Wednesday, April 14, 2010

Calling creationism a Biblical myth...

Here is a news story from Fox News making rounds: A father in Tennessee is upset that the science textbook used in his kids' schools refers to creationism as a Biblical myth. Even if someone takes offense to this characterization, I can imagine having a good conversation about the use and meaning of the word myth, or about alternative possibilities, etc. However, and as expected, the anchors here do no such thing and simply egg him on (the father here still seems to be the most reasonable person of the three). Here is the video:

Looking at this situation, here are some quick thoughts:

a) Why be offended by the word "myth"? Yes, sometimes in common language, myth gives the impression of being a lie or a misconception. But technically, myth is a broader term and can encompass social and cultural values within it. In this context, calling something a myth does not really diminish the value (we are not talking about scientific accuracy here). I like the definition of myth provided by Elizabeth Vandiver as "traditional stories a society tells itself that encode or represent the world-view, beliefs, principles, and often fears of that society".

Would this father be less offended if the word myth is replaced by "story"? I don't know.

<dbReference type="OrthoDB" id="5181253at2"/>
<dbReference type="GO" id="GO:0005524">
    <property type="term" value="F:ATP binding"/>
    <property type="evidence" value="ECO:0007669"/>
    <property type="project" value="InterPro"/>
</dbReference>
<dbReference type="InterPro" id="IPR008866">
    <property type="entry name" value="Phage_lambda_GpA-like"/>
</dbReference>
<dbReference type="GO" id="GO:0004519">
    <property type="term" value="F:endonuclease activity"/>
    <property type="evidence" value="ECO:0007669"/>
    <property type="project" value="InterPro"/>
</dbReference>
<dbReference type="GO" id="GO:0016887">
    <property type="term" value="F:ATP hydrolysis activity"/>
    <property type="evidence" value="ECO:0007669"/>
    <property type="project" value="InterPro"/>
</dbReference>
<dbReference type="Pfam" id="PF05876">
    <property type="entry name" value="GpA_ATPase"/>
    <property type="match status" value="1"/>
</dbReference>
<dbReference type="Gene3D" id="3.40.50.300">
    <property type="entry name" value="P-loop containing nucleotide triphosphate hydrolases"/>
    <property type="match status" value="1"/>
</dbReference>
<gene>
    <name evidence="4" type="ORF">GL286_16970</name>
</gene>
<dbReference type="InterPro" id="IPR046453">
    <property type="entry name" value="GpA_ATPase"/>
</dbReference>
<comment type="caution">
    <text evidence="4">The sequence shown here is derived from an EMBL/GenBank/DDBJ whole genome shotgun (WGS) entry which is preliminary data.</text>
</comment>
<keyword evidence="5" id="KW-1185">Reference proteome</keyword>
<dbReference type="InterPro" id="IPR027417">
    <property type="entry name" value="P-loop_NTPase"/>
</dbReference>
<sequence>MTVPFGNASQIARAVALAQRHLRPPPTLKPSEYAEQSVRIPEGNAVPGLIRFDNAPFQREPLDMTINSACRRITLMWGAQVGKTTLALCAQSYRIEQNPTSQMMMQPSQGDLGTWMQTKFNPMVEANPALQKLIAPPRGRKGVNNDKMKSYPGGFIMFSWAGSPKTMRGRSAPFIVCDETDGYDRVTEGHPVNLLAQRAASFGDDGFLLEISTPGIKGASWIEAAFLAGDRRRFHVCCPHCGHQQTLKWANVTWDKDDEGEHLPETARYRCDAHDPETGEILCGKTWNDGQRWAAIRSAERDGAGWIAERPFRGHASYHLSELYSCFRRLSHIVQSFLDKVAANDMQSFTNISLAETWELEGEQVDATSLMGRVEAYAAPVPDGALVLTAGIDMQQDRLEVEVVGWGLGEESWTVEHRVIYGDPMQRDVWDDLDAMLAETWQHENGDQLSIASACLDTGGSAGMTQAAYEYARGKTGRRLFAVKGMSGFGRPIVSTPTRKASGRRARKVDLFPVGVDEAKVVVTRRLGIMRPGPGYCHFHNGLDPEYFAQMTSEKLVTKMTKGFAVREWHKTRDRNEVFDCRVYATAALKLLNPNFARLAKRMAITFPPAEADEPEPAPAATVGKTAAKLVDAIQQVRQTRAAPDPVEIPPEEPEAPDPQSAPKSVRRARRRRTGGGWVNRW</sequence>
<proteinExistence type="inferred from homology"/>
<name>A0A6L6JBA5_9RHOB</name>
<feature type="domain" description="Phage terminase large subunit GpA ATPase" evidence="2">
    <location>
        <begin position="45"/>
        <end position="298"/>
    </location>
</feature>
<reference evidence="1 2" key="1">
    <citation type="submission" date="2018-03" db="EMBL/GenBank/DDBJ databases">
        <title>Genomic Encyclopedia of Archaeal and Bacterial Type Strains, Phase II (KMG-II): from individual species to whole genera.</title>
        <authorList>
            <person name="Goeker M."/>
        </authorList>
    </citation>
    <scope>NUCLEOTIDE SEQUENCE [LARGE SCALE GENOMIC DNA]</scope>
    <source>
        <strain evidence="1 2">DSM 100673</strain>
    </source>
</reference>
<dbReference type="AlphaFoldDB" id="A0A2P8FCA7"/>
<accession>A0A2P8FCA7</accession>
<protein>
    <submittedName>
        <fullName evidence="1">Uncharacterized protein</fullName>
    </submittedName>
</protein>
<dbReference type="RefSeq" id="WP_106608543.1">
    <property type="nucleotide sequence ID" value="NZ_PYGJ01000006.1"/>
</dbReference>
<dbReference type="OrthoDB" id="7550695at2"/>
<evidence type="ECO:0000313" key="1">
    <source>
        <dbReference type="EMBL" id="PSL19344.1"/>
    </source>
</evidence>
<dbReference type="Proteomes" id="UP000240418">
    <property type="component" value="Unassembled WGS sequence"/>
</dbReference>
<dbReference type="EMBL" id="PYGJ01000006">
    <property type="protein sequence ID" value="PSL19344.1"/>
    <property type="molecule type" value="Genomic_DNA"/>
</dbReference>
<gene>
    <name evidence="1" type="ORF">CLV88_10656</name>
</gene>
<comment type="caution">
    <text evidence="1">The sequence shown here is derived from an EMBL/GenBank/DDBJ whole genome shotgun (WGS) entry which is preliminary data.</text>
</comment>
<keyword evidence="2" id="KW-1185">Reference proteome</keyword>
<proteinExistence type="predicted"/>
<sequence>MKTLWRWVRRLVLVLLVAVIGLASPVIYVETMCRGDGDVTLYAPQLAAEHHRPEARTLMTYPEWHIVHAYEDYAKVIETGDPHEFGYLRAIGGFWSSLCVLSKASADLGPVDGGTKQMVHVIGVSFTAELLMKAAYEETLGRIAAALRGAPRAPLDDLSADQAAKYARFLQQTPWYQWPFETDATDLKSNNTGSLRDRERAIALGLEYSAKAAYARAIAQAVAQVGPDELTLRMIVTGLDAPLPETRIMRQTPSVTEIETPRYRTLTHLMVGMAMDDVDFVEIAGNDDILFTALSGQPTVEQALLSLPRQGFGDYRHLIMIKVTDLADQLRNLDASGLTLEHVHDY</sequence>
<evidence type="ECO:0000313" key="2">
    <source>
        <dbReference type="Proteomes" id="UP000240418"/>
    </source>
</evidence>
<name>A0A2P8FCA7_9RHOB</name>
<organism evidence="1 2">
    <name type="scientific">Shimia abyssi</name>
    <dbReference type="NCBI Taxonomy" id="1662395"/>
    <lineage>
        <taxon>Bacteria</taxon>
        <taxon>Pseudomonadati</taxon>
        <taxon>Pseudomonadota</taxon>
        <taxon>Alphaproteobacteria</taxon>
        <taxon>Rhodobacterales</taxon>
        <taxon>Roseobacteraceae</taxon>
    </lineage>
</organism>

b) I don't know what was the motivation to include the mention of Creationism in this science textbook. It is quite possible the authors wanted to diffuse the tension by mentioning the origin story in the Judeo-Christian (and also Islamic) tradition - and their use of the word "myth" backfired. May be it is better to keep any mention of creationism out of science classroom.

c) It seems that we are talking literally about the creation story here. If we were talking about "scientific creationism", the idea that the world was created in the last 10,000 years and that this claim comes from geological evidence, then perhaps "pseudoscience" would be a better suited term than either myth or a story (in reality, "nonsense" would be far more appropriate)

I'm sure that Fox News will keep us up to date about this non-story.


foxpoint11 said...

I find that most news channels often report a story just to see if the public reacts.If the public does, it means that the channel can fill air time with non stories for a few more days.News is a business and they need to fill air time to make money.If this flies, you can bet CNN,MSNBC and Al Jazeera will pick it up.


Tom Rees said...

The key cultural reality check is whether it's OK to refer to other people's creation stories as myths. It that's OK, then this is just a case of special pleading on behalf of the culturally dominant mythology.